Artist's Space: Riiko SakkinenBy Mary Katherine Matalon
As Claire mentioned in this issue’s From the Editor, the drawings Riiko chose for this Artist’s Space sparked many conversations—conversations about the function of art, censorship and the role of subversive content. The interview between Mary Katherine, testsite coordinator, and Riiko Sakkinen below touches on many of the points raised in these conversations.
Mary Katherine Matalon: Tell me a little bit about the body of work you have chosen to show in the Artist’s Space?
Riiko Sakkinen: I chose some of my latest drawings from the past two months. Yesterday, I did "Hey Guys, I'm in Austin Tonight" especially for …might be good —the text is from an internet ad of an Austin based prostitute. The telephone number is genuine. Give her a call, she looked really nice in the photos!
I was just working with "I Love Mexican Food But I Hate Mexican Immigrants." I created the piece for a show called Spectacular curated by Raul Zamudio in EDS Galeria's booth at Femaco Art Fair. Raul wanted me to do something site sensitive. And I think it works even better for the Texan public, in the same geopolitical area.
I’ve also chosen to show some other drawings dealing with America. I didn’t create these drawings specifically for …might be good; it is just that America is a theme that is difficult to avoid. The United States is globally important, but actually I'd like to give it less weight. For example, the Spanish newspapers write several pages about Obama and Clinton every day. It's not even the elections but some strange process to decide who are going to be the candidates. I deny being interested. I don't give a damn who wins.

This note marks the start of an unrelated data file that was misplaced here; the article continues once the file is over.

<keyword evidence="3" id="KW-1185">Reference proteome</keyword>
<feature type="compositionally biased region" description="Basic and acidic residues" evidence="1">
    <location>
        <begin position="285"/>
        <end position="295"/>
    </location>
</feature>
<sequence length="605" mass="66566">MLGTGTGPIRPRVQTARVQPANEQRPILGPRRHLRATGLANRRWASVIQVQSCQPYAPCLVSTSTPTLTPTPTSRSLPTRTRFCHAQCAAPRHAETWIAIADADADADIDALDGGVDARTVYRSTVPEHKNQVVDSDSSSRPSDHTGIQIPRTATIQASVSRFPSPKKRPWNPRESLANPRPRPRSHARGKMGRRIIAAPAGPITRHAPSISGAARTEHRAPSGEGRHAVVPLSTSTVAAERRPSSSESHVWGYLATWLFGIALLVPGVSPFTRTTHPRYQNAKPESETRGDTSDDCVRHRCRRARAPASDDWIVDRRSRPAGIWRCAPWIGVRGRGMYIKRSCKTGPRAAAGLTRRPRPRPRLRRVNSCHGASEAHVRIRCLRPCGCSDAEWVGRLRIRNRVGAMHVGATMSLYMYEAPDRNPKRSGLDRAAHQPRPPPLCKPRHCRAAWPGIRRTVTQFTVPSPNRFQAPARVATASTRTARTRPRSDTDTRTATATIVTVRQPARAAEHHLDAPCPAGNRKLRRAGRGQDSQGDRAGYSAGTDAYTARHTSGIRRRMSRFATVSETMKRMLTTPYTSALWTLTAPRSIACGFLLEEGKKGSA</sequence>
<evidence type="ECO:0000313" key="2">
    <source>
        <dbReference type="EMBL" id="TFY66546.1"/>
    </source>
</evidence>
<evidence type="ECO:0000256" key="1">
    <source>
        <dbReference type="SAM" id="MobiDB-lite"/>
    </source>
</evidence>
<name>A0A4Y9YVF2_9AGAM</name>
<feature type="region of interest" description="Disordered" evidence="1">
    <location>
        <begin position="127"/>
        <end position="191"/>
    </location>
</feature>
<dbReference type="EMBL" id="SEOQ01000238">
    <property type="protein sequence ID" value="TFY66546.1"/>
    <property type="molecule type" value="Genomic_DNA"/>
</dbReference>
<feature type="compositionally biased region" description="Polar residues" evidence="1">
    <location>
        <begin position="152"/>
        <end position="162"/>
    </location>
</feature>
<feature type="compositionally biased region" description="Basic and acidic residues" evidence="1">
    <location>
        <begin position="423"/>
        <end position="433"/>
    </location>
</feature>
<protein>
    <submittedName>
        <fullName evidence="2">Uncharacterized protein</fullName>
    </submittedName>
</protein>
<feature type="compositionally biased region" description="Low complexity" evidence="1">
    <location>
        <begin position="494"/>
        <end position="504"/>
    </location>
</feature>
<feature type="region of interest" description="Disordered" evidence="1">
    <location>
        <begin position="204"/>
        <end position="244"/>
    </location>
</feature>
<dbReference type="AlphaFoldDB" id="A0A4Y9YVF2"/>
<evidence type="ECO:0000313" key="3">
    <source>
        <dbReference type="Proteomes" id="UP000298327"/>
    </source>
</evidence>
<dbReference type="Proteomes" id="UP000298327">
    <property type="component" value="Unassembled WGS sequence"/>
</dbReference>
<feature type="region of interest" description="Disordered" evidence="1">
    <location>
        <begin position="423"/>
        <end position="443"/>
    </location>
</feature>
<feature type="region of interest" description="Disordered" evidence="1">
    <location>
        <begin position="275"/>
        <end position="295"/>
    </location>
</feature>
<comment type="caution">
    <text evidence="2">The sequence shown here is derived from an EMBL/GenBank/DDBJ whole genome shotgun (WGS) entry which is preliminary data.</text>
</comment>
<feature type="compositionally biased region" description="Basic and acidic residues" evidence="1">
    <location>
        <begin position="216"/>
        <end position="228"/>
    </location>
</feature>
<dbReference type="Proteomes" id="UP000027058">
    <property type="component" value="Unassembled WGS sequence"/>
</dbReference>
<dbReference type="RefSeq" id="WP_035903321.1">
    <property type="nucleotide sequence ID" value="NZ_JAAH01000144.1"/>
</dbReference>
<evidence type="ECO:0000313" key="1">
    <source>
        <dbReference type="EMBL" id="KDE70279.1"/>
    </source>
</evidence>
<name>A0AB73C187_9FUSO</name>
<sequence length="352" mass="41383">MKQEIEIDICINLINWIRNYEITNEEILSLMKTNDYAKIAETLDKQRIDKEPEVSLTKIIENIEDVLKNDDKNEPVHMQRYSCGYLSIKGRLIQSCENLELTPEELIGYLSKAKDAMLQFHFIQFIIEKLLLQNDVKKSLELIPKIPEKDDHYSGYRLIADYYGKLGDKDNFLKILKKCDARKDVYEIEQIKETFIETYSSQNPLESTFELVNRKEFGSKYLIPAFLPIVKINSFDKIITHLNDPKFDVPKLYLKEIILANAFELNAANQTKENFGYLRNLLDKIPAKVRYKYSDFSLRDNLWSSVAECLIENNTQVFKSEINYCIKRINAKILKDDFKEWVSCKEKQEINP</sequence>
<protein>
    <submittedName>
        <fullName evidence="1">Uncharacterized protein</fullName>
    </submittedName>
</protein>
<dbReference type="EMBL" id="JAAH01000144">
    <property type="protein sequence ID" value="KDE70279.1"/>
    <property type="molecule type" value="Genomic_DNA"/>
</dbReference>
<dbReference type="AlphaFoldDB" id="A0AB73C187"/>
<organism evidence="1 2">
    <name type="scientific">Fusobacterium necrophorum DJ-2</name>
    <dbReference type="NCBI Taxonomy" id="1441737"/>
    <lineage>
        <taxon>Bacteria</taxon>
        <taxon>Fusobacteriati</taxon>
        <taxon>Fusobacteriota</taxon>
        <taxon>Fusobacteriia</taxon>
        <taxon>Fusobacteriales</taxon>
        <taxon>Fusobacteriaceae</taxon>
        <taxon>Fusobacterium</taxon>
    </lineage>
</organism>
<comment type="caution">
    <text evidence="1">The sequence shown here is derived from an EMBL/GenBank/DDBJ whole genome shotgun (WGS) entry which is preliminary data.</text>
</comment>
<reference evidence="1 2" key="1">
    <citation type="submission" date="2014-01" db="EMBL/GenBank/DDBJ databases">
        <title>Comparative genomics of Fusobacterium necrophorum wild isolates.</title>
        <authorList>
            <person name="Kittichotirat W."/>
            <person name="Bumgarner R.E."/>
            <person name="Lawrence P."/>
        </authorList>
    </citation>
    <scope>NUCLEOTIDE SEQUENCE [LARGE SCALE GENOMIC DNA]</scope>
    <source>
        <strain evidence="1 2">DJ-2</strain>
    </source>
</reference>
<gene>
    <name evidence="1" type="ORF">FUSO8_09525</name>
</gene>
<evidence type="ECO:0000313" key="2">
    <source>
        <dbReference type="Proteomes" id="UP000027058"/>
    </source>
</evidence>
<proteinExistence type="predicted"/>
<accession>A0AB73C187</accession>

MKM: Everyone at Fluent~Collaborative has been debating whether or not it is appropriate for us to show a drawing with an actual prostitute’s number on it. You mentioned that another curator was uncomfortable with showing a painting of yours that also had a prostitute’s number on it. Where did this happen? Why do you think he was uncomfortable with it?
RS: That happened in Finland. The Nordic countries are famous for being sexually liberal but they are very tough—both legally and morally—on prostitution. Maybe it's because feminism had a strong impact in the society very early and people still maintain the attitudes of old school feminism. I compare that to Spain, where the original feminism never happened (Franco and Catholic Church's dictatorship) and the progressive women and men seem to be more open and less dogmatic post-feminists.
MKM: Can you tell me a little bit about your overall approach to making art?
RS: Can I quote Picasso? "Art is not made to decorate rooms. It is an offensive and defensive weapon against the enemy." But actually I don't mind if somebody decorates his room with my art. I want to have my subversion in the rooms of rich collectors who buy critical art because it's fashionable and then change their thinking.
MKM: Do you think the collectors realize the subversive content of your work or is their obliviousness part of the point?